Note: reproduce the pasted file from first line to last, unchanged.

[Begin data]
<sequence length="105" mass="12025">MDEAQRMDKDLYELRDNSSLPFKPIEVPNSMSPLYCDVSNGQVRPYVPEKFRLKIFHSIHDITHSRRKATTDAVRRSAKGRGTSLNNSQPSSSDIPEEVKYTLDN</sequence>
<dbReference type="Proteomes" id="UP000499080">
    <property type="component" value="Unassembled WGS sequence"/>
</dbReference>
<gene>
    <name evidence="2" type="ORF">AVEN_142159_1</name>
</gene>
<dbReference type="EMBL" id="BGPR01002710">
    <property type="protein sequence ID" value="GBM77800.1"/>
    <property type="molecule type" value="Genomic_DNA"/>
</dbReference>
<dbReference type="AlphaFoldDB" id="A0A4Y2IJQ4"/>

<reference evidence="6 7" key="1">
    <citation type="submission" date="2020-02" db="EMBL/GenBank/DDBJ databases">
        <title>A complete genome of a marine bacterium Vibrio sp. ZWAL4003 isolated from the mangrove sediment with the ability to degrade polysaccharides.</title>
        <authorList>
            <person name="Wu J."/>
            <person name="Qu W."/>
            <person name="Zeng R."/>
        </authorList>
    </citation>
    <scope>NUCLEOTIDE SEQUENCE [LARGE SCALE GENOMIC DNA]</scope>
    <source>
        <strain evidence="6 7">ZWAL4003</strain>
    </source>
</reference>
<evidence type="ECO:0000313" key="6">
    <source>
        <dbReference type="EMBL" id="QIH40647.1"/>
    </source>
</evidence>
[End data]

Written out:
<sequence length="105" mass="12025">MDEAQRMDKDLYELRDNSSLPFKPIEVPNSMSPLYCDVSNGQVRPYVPEKFRLKIFHSIHDITHSRRKATTDAVRRSAKGRGTSLNNSQPSSSDIPEEVKYTLDN</sequence>
<dbReference type="Proteomes" id="UP000499080">
    <property type="component" value="Unassembled WGS sequence"/>
</dbReference>
<gene>
    <name evidence="2" type="ORF">AVEN_142159_1</name>
</gene>
<dbReference type="EMBL" id="BGPR01002710">
    <property type="protein sequence ID" value="GBM77800.1"/>
    <property type="molecule type" value="Genomic_DNA"/>
</dbReference>
<dbReference type="AlphaFoldDB" id="A0A4Y2IJQ4"/>

<reference evidence="6 7" key="1">
    <citation type="submission" date="2020-02" db="EMBL/GenBank/DDBJ databases">
        <title>A complete genome of a marine bacterium Vibrio sp. ZWAL4003 isolated from the mangrove sediment with the ability to degrade polysaccharides.</title>
        <authorList>
            <person name="Wu J."/>
            <person name="Qu W."/>
            <person name="Zeng R."/>
        </authorList>
    </citation>
    <scope>NUCLEOTIDE SEQUENCE [LARGE SCALE GENOMIC DNA]</scope>
    <source>
        <strain evidence="6 7">ZWAL4003</strain>
    </source>
</reference>
<evidence type="ECO:0000313" key="6">
    <source>
        <dbReference type="EMBL" id="QIH40647.1"/>
    </source>
</evidence>